I recall being surprised that my own children liked the show as much as they did.  I was too dense and too under the spell of commercial television to understand its appeal.  My wife finally explained it to me.  Our kids were responding to an adult who took them seriously and talked to them honestly.  In one episode, Rogers discovers a dead fish lying at the bottom of his aquarium.  After looking at it for a moment, he quietly explains what’s happened.  Then in silence, he lets his audience know that this is sometimes the way things are.  In another show, he asks the children if they’ve noticed that parents don’t always get along, that some even choose to end their marriages.  He doesn’t gloss over the sadness such adult behavior can visit on a child’s life.  Instead he reassures them that, should it surface in their families, they will be able to deal with it.

Rogers succeeded because he had done something brilliant and necessary.  He had invested his shows with his Christian respect for others.  No cartoons, no shouting, no hawking of toys.  The shows always began with Rogers coming into his television living room, taking off his blazer, and putting on a cardigan and soft-soled sneakers.  He was visibly discarding his formal self so that he could talk comfortably, personally, and, above all, honestly with his audience, assuring them that he always wanted to have neighbors just like them.  “You’ve made this day a special day,” he’d continue, “by just your being you.  There’s no person in the whole world like you, and I like you, just the way you are.”  His speech was measured, and he never rushed anything.  In one episode he holds up a clock to illustrate how long a minute takes to pass.  After setting the timer, he looks on silently as the hands move through the allotted seconds.  Once they do, he smiles at his audience, and that’s the lesson.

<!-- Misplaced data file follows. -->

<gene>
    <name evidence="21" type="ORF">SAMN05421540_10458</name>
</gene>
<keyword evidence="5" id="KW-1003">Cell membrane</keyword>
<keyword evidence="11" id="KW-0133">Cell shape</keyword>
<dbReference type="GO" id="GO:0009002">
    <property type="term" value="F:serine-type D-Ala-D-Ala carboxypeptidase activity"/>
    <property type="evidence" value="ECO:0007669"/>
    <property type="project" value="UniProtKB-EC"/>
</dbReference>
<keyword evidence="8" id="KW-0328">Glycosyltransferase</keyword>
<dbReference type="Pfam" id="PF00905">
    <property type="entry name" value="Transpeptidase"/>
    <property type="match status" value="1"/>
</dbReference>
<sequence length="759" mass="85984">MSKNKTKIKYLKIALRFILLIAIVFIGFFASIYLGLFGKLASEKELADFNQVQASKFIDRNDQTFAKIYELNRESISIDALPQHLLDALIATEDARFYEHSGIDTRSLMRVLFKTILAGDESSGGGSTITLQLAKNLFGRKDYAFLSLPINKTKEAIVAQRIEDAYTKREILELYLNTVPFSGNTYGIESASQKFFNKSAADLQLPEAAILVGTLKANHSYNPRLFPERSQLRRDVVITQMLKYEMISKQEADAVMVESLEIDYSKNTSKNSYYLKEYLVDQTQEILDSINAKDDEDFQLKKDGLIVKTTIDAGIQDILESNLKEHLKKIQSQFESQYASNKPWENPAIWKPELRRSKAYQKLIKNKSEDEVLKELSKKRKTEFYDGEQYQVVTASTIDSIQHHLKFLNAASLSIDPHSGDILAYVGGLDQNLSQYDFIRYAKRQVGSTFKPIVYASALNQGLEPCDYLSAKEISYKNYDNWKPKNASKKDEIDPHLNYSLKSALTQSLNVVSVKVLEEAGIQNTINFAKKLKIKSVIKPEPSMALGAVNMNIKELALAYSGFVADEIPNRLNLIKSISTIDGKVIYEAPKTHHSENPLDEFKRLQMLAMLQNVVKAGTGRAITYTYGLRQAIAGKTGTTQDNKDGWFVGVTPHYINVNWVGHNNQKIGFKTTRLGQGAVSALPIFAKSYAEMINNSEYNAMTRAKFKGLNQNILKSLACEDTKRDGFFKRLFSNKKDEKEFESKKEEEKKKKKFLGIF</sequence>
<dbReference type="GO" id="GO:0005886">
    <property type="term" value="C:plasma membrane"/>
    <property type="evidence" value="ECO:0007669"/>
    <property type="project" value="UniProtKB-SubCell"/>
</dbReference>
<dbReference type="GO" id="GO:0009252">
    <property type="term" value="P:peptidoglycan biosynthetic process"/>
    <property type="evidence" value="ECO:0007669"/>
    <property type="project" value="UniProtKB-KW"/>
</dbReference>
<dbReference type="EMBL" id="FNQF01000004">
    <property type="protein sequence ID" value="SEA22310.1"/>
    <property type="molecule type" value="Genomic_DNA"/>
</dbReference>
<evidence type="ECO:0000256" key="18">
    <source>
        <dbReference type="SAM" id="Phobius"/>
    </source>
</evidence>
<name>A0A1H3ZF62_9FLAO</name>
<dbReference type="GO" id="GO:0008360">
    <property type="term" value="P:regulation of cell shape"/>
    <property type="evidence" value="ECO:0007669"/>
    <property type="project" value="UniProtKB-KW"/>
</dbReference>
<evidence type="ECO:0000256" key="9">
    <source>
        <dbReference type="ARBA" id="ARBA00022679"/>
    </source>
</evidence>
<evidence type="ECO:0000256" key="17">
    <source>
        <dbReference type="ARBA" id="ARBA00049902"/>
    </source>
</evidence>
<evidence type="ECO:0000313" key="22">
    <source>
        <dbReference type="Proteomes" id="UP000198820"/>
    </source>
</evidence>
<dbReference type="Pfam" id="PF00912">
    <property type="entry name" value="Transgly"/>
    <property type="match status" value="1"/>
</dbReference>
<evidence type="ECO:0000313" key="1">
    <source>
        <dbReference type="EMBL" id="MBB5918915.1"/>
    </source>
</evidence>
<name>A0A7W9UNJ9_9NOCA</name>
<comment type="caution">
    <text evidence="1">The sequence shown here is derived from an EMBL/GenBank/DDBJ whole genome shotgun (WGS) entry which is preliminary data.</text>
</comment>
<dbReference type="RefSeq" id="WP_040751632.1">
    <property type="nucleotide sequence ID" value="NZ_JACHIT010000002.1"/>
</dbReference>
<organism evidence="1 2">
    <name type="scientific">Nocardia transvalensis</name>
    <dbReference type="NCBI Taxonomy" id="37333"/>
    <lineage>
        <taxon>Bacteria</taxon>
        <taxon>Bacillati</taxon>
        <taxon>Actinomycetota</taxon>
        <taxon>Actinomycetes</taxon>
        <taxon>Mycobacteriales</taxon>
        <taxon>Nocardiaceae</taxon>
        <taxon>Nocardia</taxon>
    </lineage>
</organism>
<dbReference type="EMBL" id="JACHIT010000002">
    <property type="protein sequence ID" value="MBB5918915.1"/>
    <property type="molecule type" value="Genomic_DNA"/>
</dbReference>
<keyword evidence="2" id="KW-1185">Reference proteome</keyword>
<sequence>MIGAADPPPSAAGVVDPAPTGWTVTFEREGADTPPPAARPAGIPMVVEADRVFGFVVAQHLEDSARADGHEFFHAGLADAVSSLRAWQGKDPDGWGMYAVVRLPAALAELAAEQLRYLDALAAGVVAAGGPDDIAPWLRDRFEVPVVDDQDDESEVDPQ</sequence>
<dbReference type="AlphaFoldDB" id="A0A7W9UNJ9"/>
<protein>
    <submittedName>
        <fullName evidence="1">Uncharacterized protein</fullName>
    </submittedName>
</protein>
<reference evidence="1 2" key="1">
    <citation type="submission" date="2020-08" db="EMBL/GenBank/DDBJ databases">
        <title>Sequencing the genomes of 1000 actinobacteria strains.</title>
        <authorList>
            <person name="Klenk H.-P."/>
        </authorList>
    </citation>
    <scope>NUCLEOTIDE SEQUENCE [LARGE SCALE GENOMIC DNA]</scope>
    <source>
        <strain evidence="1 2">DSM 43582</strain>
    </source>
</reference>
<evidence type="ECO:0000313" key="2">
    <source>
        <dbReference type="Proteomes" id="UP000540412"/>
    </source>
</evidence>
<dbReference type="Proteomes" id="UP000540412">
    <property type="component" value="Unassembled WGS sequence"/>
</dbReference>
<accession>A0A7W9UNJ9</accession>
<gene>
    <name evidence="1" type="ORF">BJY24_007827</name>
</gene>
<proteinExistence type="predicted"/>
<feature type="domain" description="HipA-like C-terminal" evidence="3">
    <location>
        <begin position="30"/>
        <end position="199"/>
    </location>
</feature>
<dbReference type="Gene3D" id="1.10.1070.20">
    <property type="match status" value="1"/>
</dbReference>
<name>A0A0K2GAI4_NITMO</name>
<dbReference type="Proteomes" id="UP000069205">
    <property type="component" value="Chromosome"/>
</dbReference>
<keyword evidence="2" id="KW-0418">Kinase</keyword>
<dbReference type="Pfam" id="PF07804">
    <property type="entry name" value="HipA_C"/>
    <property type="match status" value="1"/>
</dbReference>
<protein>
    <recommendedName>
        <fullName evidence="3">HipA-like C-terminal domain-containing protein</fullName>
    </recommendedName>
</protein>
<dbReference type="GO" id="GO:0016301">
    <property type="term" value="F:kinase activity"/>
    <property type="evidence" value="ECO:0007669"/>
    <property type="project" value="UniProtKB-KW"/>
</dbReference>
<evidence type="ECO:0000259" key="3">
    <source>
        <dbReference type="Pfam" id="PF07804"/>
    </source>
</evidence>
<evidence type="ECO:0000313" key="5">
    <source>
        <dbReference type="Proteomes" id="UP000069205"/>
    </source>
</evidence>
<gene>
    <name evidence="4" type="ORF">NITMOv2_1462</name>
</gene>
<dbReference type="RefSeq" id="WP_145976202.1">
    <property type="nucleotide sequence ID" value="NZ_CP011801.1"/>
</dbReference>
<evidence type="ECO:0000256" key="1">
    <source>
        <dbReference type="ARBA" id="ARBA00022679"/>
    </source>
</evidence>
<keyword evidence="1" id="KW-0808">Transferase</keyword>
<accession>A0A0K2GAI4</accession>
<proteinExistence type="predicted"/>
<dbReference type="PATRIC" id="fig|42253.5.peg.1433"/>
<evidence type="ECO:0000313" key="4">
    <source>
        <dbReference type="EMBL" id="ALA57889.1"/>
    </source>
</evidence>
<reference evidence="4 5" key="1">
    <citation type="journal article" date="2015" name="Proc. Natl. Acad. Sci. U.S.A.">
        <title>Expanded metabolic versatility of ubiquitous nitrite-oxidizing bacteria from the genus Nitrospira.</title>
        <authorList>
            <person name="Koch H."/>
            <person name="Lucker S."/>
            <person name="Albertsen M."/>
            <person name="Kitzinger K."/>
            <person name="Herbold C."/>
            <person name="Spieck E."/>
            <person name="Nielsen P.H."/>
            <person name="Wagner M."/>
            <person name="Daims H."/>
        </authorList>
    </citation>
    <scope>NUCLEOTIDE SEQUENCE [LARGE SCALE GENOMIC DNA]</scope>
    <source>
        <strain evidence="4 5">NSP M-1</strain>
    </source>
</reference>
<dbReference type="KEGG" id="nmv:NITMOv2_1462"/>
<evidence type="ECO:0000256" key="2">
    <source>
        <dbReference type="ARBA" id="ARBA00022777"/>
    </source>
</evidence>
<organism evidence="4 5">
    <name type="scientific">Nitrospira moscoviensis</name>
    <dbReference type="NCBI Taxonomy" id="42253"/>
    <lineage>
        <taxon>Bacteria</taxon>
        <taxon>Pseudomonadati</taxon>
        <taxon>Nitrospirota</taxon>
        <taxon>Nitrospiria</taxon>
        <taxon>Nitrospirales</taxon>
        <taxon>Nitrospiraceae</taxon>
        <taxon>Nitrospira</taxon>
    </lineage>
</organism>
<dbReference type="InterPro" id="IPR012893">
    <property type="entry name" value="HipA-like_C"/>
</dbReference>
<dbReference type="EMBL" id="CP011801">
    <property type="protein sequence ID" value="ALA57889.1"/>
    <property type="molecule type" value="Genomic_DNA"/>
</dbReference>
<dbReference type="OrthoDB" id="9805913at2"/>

Rogers’ faith fortified him in his dealings with both powerbrokers and professional wise guys.  When public television was being threatened with a budget cut in 1968, he patiently explained to Sen. John Pastore’s Subcommittee on Communications that his mission was to let children know they were unique, and that their feelings, including anger, were “mentionable and manageable.”  Pastore realized he was facing a principled man dedicated to what was best for America and so withdrew his effort to cut the budget.

When Johnny Carson began to tease him on The Tonight Show, Rogers wouldn’t rise to the bait.  He looked at Carson for a silent moment and then explained why it was of the utmost importance to meet children on their own ground if we wanted to have a worthwhile future.  Carson was visibly chagrined and began to listen closely to his wise and gentle guest.

What’s most important about Neighbor is the way it enables us to see Rogers’ faith in action.